What is Solitary Plasmacytoma & How is it Treated?
What is Solitary Plasmacytoma?
Plasmacytoma is a malignant tumor where there is accumulation of abnormal plasma cells which grow inside the bony skeleton or the soft tissue of the patient. If the plasmacytoma is present as an inconspicuous solitary mass of abnormal plasma cells, then it is known as Solitary Plasmacytoma, i.e. only one tumor is present; hence the name "solitary." If it is present as a part of a systemic disorder where there are many small tumors present, then it is known as multiple myeloma which is a blood cancer of the plasma cells. The treatment and prognosis of both these conditions is different. In this article, we are discussing about Solitary Plasmacytoma.
What are Plasma Cells?
The white blood cells which form from mature B-lymphocytes present in the bone marrow are the plasma cells. The role of plasma cells is protecting the body against diseases and infection by producing immunoglobulins (Ig), which are proteins and are also known as antibodies.
What are the Types of Solitary Plasmacytomas?
There are 2 types of Solitary Plasmacytoma:
Solitary Extramedullary Plasmacytoma (SEP):- In this type of Solitary Plasmacytoma there is accumulation of abnormal plasma cells in the soft tissue, outside the bone. The development of Solitary Extramedullary Plasmacytoma commonly occurs in the region of head and neck, especially in the nose, sinuses and throat. Other than this, Solitary Extramedullary Plasmacytoma can also develop in the gastrointestinal tract, bladder, lymph nodes, lungs and other organs. The chance of Solitary Extramedullary Plasmacytoma progressing to myeloma is less than 10%.
Solitary Bone Plasmacytoma (SBP): In this type of Solitary Plasmacytoma, there is localized accumulation of abnormal plasma cells in the bone. These tumors commonly develop in the spinal column, but can also occur in the ribs, pelvis, arms, skull, face, femur and sternum. There are some patients (50-70%) with Solitary Bone Plasmacytoma who can develop multiple myeloma in the future, like in about 10 years or so. So patients suffering from this type of plasmacytoma, need to be monitored regularly with x-rays, blood tests and MRI scans.
What are the Causes of Solitary Plasmacytoma?
As of now, there is no known cause of solitary plasmacytoma.
What are the Symptoms of Solitary Plasmacytoma?
If the patient has solitary bone plasmacytomas, then he/she may suffer from bone fractures or bone pain. Symptoms of solitary plasmacytoma depend on the location of the tumor.
About 25% of the patients with Solitary Extramedullary Plasmacytoma and about 75% of patients with Solitary Bone Plasmacytoma will have an M-protein, which are the abnormal proteins produced by the malignant plasma cells. However, they are small and will disappear after treatment.
Who is Likely to Develop Solitary Plasmacytoma?
Middle-aged and elderly people more commonly tend to develop solitary plasmacytoma. This malignant condition is rarely seen in people under the age of 30. Men more commonly suffer from solitary plasmacytomas than women. Solitary bone plasmacytomas are rare and occur in about 5% of all the plasma cell disorders. SEP is even rarer.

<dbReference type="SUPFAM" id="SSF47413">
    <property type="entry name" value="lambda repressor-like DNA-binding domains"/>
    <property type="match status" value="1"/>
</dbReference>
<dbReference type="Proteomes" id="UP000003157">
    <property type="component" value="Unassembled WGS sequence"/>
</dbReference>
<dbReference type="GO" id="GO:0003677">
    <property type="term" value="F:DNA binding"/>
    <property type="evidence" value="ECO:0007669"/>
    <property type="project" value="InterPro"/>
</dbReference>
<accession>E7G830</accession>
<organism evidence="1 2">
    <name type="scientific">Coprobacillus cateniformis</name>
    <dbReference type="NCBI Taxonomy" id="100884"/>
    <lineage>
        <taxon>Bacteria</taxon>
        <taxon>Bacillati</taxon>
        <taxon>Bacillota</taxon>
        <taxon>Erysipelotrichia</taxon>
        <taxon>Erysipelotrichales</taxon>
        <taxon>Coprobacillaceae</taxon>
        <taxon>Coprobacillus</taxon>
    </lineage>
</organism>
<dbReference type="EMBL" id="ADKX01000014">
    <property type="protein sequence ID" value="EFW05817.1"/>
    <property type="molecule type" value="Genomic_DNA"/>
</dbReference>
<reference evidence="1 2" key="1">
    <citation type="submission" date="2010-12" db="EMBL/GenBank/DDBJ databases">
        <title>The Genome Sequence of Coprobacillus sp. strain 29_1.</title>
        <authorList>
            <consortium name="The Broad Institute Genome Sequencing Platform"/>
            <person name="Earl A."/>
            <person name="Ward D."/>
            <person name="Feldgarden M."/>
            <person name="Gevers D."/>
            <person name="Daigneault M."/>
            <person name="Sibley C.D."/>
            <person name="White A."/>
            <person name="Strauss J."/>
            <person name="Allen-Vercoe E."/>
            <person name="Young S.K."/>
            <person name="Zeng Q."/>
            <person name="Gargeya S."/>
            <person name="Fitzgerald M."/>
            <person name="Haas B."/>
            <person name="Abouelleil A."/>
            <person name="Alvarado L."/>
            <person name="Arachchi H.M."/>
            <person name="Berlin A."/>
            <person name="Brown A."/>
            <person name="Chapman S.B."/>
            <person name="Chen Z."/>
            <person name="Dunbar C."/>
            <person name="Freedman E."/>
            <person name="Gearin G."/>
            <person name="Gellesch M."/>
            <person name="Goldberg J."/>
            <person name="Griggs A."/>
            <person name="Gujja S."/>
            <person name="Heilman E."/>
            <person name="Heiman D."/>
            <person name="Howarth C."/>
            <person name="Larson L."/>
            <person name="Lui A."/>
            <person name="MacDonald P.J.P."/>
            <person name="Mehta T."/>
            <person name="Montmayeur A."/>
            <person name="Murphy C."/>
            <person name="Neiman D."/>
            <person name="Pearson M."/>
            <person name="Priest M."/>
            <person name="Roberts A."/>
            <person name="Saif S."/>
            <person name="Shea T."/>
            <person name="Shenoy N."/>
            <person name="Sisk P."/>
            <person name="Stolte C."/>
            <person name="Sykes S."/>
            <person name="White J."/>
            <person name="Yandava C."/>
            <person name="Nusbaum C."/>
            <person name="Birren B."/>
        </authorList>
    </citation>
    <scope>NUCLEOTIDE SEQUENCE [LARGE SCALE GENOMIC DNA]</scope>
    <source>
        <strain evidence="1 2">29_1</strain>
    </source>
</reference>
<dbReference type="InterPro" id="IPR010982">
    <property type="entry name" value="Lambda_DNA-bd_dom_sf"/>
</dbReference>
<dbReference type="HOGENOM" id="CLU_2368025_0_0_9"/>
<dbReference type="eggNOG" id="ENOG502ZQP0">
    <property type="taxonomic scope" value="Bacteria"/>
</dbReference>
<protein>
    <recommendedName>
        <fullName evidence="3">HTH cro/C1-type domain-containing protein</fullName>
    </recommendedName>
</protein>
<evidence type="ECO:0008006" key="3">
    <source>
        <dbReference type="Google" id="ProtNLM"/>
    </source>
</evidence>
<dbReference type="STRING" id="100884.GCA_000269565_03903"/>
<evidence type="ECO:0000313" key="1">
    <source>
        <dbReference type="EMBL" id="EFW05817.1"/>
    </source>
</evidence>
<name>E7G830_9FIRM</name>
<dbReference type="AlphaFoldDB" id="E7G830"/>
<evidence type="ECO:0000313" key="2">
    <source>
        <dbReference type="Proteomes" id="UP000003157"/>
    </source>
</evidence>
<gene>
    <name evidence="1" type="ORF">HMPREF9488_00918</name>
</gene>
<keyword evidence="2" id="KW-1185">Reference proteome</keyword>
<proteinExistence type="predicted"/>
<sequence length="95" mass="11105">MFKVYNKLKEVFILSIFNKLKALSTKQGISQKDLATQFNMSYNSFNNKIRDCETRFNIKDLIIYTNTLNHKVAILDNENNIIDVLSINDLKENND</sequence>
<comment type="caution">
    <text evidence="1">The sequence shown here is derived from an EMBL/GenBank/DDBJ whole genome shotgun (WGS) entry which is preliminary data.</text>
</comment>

How is Solitary Plasmacytoma Diagnosed?
- For diagnosis of Solitary Plasmacytoma, a biopsy is done which reveals a single tumor within the tissue or bone consisting of abnormal plasma cells.
- Bone marrow biopsy does not show any sign of myeloma.
- Imaging tests such as x-rays, magnetic resonance imaging (MRI) scan or Positron Electron Tomography (PET) scan do not reveal any other lesions in the soft tissues or the bone.
- Blood tests do not show any anemia, hypercalcemia or problems with kidney function.
How is Solitary Plasmacytoma Treated?
Radiation Therapy for treating Solitary Plasmacytoma: Radiation therapy is the commonly used treatment for both the types of solitary plasmacytoma, as solitary plasmacytomas are localized and there is only one tumor present. In radiation therapy, there is focusing of radiation on the solitary plasmacytoma to destroy the abnormal cancerous cells. The treatment is done for several days.
Chemotherapy for treating Solitary Plasmacytoma: Chemotherapy is not commonly used with radiation therapy in treating solitary plasmacytoma. However, in some patients, chemotherapy is considered.
Surgery for treating Solitary Plasmacytoma: Most of the times, surgery is not required; however, surgery may be needed in patients where the plasmacytoma involves the bone causing skeletal instability and a high risk of fracture. Such patients will have surgery first followed by radiation therapy.
What is the Prognosis of Solitary Plasmacytoma?
Radiation therapy often gives excellent local and durable control of the solitary plasmacytoma; but there is a risk of recurrence of plasmacytomas or the risk of plasmacytomas progressing to myeloma (especially with SBP). Patients with solitary plasmacytomas need life-long follow-ups consisting of physical examination, urine tests, blood tests, x-rays, PET scan or MRI scan at regular intervals after the treatment for solitary plasmacytoma has been completed.
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